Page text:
MUSIC REVIEW | Radiohead – Pablo Honey (1993)

I first became aware of Radiohead at the same time that I assume most people of my generation did, with the single Creep. It was an almost novelty hit, with its car crash guitar bangs, and seemed like it was attempting to ride on the coat tails of grunge that had been gilded by Nirvana and Pearl Jam a year or two earlier. Then, they seemingly disappeared, reappearing a few years later with OK Computer. By this stage, they appeared to me to be a collection of epic pretentions and self importance.

At that time, I was really starting to appreciate the simplicity and economy of punk rock, and was quick to dismiss anything that hinted toward pretension and self importance. These days, I might love punk rock more than ever, but I’ve also mellowed on what I hate, and do my best to revisit things I may have been a little too quick to write off at the time. Radiohead is a prime candidate for one of those revisits, so I’m starting where they did, with their debut, Pablo Honey.

Straight away, this album made me realise that I have been missing something all these years. You and How Dare You? Are both really strong guitar rockers that couldn’t be further from the pretentious, self important attitude I’ve imposed on this band for so long. And in between those songs is Creep. It’s still on regular radio rotation to this day, but hearing it in the context of Pablo Honey, it almost has a new life, a fresh sound that I hadn’t heard in it before.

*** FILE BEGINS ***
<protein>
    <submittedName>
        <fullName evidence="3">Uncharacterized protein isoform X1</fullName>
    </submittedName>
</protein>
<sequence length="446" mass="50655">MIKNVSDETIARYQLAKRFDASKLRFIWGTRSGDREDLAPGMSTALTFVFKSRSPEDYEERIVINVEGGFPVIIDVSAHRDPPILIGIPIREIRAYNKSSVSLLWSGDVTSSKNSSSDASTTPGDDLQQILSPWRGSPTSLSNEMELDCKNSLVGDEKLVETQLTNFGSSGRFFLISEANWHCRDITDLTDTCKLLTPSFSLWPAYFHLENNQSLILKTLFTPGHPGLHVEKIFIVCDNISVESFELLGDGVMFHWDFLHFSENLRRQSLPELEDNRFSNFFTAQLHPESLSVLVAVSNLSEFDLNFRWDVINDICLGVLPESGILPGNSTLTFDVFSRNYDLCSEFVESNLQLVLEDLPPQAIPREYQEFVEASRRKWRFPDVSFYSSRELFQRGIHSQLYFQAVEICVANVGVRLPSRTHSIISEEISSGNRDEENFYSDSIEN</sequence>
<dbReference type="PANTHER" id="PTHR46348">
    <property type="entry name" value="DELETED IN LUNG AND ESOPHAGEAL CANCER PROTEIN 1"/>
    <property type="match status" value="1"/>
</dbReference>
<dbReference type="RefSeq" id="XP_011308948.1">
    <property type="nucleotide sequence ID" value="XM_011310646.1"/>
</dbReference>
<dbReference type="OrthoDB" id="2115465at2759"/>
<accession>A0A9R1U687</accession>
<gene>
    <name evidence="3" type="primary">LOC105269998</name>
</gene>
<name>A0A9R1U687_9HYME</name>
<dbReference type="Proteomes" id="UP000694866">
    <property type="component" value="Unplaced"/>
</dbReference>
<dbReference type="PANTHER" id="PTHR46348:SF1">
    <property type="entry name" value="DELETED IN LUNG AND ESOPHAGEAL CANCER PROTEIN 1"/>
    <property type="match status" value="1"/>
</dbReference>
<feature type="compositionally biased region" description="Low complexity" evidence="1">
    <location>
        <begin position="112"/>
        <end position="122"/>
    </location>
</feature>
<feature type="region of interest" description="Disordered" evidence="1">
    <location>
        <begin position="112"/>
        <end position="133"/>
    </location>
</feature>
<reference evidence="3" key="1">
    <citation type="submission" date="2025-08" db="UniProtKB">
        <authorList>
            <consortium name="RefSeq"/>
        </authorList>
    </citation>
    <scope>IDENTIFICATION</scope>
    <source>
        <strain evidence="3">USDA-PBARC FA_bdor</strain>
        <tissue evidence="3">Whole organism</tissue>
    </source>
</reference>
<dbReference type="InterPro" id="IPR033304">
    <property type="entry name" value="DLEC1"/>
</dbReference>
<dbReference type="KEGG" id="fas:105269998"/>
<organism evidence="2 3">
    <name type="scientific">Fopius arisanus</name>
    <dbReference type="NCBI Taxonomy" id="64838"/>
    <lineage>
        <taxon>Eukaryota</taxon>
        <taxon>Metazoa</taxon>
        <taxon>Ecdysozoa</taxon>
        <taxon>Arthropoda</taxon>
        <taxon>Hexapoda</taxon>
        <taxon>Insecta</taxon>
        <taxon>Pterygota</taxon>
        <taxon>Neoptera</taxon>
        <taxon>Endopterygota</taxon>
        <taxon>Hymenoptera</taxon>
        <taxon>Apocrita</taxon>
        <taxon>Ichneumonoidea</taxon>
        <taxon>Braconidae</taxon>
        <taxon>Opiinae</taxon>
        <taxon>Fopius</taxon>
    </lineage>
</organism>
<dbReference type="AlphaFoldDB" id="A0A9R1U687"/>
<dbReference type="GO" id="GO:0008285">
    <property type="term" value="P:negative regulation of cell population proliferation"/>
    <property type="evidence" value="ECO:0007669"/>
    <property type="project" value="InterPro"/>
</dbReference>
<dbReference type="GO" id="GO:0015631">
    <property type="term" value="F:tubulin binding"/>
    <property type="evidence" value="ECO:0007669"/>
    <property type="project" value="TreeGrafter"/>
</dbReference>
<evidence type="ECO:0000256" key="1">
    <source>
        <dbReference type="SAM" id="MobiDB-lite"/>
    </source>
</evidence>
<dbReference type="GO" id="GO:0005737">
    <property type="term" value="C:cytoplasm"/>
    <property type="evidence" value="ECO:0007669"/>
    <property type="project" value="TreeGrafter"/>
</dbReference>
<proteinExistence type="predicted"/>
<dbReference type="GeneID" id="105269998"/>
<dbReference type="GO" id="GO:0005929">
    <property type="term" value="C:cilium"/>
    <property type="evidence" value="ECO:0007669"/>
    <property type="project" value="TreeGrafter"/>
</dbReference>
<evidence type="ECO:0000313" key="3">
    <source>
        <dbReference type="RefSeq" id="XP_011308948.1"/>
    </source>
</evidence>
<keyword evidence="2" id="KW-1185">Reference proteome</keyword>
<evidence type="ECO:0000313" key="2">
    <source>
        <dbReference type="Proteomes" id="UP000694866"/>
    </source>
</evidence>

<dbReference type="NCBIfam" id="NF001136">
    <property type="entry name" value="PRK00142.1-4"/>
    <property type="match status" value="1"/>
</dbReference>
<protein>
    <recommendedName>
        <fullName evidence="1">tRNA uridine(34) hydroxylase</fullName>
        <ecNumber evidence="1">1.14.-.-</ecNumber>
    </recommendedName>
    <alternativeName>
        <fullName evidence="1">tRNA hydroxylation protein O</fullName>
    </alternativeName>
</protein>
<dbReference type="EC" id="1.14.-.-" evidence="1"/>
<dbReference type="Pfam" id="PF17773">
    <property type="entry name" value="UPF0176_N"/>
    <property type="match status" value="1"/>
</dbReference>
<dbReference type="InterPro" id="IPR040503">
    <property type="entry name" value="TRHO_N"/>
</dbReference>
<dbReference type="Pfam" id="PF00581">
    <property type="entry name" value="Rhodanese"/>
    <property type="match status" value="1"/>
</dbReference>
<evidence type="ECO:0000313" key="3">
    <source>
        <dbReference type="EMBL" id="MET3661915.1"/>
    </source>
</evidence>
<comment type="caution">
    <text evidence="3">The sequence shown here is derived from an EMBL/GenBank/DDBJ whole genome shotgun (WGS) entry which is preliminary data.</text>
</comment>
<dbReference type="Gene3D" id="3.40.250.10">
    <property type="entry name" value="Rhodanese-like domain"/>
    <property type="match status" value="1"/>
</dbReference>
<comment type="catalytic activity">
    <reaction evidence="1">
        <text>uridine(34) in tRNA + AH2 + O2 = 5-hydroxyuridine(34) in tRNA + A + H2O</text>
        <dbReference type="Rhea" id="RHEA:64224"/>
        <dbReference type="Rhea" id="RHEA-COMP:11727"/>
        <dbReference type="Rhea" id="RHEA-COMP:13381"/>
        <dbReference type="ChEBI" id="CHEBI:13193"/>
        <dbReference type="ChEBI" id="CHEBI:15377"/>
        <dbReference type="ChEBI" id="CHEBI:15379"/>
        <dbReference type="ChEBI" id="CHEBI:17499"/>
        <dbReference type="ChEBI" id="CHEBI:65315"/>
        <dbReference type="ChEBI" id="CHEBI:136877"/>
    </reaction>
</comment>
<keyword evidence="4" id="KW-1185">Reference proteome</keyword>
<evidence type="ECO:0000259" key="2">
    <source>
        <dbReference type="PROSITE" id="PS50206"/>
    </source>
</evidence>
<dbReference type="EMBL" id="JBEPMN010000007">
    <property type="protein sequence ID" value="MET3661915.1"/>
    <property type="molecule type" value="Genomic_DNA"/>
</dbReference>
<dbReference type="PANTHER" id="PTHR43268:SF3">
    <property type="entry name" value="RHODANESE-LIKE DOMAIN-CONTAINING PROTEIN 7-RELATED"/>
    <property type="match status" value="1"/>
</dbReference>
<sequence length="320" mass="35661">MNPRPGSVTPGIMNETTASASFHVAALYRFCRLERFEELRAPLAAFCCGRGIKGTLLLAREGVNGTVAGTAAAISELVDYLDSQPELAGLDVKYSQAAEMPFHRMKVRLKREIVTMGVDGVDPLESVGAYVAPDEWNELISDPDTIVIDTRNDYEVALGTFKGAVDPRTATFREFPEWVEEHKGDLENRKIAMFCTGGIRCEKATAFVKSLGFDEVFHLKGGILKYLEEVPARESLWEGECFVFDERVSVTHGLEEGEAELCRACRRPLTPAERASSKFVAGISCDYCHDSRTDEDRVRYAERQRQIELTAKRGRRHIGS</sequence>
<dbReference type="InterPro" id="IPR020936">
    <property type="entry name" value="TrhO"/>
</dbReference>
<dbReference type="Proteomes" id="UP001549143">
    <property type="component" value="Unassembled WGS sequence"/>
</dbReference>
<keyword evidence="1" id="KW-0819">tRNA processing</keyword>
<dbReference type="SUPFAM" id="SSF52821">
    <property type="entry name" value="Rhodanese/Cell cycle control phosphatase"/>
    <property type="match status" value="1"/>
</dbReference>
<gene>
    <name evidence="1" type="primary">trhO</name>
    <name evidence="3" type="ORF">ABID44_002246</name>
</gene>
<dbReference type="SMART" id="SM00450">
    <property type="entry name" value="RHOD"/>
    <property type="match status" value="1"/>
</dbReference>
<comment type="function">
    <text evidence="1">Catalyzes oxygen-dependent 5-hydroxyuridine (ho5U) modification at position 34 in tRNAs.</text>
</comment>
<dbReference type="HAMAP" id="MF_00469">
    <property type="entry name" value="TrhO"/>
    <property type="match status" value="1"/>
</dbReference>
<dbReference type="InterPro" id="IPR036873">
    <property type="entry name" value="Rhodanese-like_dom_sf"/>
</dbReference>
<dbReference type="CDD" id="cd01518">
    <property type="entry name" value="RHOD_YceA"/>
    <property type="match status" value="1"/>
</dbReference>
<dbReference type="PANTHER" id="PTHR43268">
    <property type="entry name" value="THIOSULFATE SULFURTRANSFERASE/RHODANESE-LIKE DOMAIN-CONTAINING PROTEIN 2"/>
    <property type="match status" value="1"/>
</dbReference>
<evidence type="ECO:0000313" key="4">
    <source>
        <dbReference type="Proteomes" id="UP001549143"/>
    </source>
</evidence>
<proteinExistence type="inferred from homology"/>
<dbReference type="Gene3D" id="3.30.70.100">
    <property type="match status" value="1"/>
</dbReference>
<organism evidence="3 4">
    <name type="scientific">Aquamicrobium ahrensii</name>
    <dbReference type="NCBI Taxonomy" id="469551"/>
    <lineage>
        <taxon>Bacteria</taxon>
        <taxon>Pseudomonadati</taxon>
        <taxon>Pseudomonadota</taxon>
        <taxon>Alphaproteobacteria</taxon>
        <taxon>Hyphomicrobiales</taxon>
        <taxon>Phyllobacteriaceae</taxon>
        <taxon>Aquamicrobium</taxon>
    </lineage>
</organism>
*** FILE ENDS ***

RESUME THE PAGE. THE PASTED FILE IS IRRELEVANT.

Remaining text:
The rest of the album follows the pretty standard formula for a guitar rock record of the day. Five or six rockers, then one or two songs of something a little slower, quieter and acoustic, then some more rockers to bring it home. It’s simple, but effective, and it really, really worked for me here.

Listening to Pablo Honey, and even liking it a lot, I can still see why they took a turn for something a little more ambitious. It’s straight forward guitar rock, written and performed way better than average. But it’s still straight forward guitar rock and is hardly breaking any new ground. Just a year or two after Pablo Honey, England would be overflowing with better than average guitar bands. Bands like Ash, Supergrass and Oasis. I’m a big fan of Ash and Supergrass, but I recognise they were never doing anything new or different.

Radiohead decided to go big, go different and go highbrow. I might not be a fan of where they headed, but I’m sure the millions of record sales, ticket sales and mammoth critical success make Thom Yorke and friends OK with the fact that one dude in Australia doesn’t get it.


2 thoughts on “MUSIC REVIEW | Radiohead – Pablo Honey (1993)

  1. I think Thom can now rest easy that he has finally pleased this reviewer. Crying himself to sleep since 1993. His big wet tears falling on Egyptian cotton pillow cases with outrageous thread counts. Rest easy Thom. Shhhh, rest easy…

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